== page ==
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A lot can happen when you're distracted by presidential politics. The past week offered a few relatively local reminders of why politics matters.
Texas state government can shut down your access to public information — simply by hiring private businesses to do government work that would otherwise be subject to public scrutiny.
What’s supposed to be the virtuous circle of civics — you elect lawmakers, they get to work, you re-evaluate them on that work and then vote again — has been corrupted. It competes with the commercial circle of civics, where elections are paid for by business interests that are rewarded with state contracts that, incidentally, are protected from public scrutiny because of laws passed by those same business-backed officeholders.
You can blame the Texas Supreme Court, if you’d like, for the ruling that exposed what some call a “monstrous loophole” in the state’s public information laws. Or you can blame the lawmakers who wrote those laws.
Either way, as The Texas Tribune’s Jim Malewitz reported, you can’t find out what it cost McAllen taxpayers to hire Enrique Iglesias to sing in a parade, or how many ride-hailing permits Uber got from the city of Houston.
That’s before you even get to the really big contracts that replace entire departments of state government — in child support, health and human services programs, state prisons and data services.
It might be your money, but the state doesn’t think it’s any of your business.
Your right to choose the people who represent you in government is severely limited.
It’s subverted by self-interested legislators overseen by a lumbering judiciary that preserves the status quo by slow-playing its decisions.
It’s an old gripe about redistricting and other election laws, but that doesn’t mean it’s a misplaced one. Lawmakers choose the voters who will elect them by drawing districts that will keep them or their party — or both — in power.
They’re constrained — barely — by laws that are supposed to prevent some kinds of discrimination. But the courts are painfully slow to remedy unfair political maps, and the process starts all over again when new maps are drawn every decade. It’s hard to replace incumbents voters don’t like, which makes it difficult, for instance, to regulate that “commercial circle” described above.
The litigation over photo voter ID and redistricting that began in 2011 in Texas is still underway. The courts are forcing the state to remove some of its restrictions on voting, but the redistricting judges haven’t done anything — changed maps, made a ruling, raised a question — since their last hearing.
That was two years ago.
The political maps matter. Only a handful of federal and state legislative seats are competitive, and only certain kinds of candidates are truly eligible contestants even in those districts. Those lines are set by the mapmakers, and the courts are supposed to make sure they’re fair — or at least legal — in a timely enough fashion to make a difference.
All of that business and civics stuff might be a little boring. How about life and death?
The safety of Texans with mental illness is sometimes held second to the reputations of the agencies charged with protecting them. Those agencies react to trouble — if at all — by hiding their misdeeds in personnel files and bureaucratic nonsense. A case in point, reported by the Tribune’s Edgar Walters: Keith Clayton, a 55-year-old committed to a state-run psychiatric hospital in Wichita Falls, was killed by attendants there who were trying to restrain him. It took five months for the medical examiner to determine that “an accident” had caused his death. The family, two years later, has never received an explanation.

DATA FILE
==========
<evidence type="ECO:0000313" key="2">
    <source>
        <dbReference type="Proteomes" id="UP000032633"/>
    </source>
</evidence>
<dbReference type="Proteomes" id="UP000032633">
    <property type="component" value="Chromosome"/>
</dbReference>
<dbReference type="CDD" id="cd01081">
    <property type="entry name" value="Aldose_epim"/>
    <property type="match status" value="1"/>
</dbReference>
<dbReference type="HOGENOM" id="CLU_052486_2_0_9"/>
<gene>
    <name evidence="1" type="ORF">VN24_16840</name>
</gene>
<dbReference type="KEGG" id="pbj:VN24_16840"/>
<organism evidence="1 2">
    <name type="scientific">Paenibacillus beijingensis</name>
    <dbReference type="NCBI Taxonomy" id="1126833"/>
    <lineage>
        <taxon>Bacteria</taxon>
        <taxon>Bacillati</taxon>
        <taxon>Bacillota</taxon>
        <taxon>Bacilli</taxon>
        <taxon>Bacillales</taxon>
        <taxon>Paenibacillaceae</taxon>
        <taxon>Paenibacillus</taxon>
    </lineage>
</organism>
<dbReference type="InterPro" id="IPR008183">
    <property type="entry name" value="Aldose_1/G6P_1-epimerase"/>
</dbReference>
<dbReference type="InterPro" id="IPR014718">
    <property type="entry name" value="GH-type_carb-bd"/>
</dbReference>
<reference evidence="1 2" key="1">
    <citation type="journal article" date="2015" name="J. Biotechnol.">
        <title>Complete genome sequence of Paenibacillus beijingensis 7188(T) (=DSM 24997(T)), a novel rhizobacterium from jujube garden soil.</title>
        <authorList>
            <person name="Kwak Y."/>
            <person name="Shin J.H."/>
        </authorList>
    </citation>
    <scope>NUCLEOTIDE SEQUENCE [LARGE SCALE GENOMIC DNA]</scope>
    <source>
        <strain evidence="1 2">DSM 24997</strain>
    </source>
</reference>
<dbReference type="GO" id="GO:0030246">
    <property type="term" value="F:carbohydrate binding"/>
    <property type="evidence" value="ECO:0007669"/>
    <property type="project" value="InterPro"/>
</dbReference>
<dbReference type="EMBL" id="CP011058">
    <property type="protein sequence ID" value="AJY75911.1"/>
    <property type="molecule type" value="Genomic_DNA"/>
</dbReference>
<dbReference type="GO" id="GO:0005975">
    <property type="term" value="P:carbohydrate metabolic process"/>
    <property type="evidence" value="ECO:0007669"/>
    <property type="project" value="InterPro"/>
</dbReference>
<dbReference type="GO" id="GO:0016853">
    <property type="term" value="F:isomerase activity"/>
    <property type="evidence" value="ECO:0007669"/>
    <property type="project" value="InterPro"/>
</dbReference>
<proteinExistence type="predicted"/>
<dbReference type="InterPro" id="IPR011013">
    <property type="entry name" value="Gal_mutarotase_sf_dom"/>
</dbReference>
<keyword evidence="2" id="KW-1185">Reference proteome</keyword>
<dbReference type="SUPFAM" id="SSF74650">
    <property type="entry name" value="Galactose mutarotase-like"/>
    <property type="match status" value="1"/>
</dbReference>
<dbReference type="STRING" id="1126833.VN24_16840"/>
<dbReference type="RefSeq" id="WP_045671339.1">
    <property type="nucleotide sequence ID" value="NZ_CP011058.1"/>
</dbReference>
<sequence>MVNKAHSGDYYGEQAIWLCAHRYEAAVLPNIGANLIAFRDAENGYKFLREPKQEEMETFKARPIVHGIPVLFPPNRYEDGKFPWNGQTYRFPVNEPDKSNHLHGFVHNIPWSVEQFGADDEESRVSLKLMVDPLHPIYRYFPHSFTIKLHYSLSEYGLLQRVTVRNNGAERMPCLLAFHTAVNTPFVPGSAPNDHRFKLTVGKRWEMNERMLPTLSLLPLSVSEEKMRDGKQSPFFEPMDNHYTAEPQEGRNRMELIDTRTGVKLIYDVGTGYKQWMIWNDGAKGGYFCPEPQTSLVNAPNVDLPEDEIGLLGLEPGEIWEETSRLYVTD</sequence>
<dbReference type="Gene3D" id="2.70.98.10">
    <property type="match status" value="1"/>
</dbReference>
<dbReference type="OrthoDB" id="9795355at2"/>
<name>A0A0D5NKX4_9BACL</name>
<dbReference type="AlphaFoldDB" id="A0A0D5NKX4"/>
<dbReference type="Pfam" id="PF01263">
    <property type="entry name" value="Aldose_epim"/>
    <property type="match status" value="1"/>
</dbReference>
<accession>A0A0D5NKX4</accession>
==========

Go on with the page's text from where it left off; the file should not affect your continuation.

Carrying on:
“Sometimes we forget that the IRS isn’t the only government agency capable of abusing its authority,” he told the American Legislative Exchange Council. “Anyone wielding the power of the state faces the temptation to abuse it.”
Perry was talking about criminal prosecutors run amok. That is hardly the only part of government that either doesn’t do the job it’s supposed to do — like that psych hospital in West Texas — or is doing a job voters had no idea was underway, like the public business outsourced to private firms with limited accountability to voters.
The attention-grabbing wizardry of Donald Trump and Hillary Clinton notwithstanding, there are plenty of examples of what’s really at stake when we choose the people who represent us. Voting isn’t just about personalities, and government isn’t just about partisan politics.
More columns from Ross Ramsey:
- Questionable election laws can have an unusually long shelf life. After years of litigation, Texas’ restrictive voter photo ID law is only now being weakened under court order — and it’s just a temporary fix.
- The Texas attorney general’s latest pratfall was the sort of mistake that your average statewide politician is — or ought to be — too paranoid to make. This guy can’t seem to catch a break, and it’s his own fault.
- If the law allows Texas and other states to discriminate, they will discriminate. Photo voter ID laws, which require voters to offer photographic proof that they are who they say they are, have been flopping in federal courts across the country.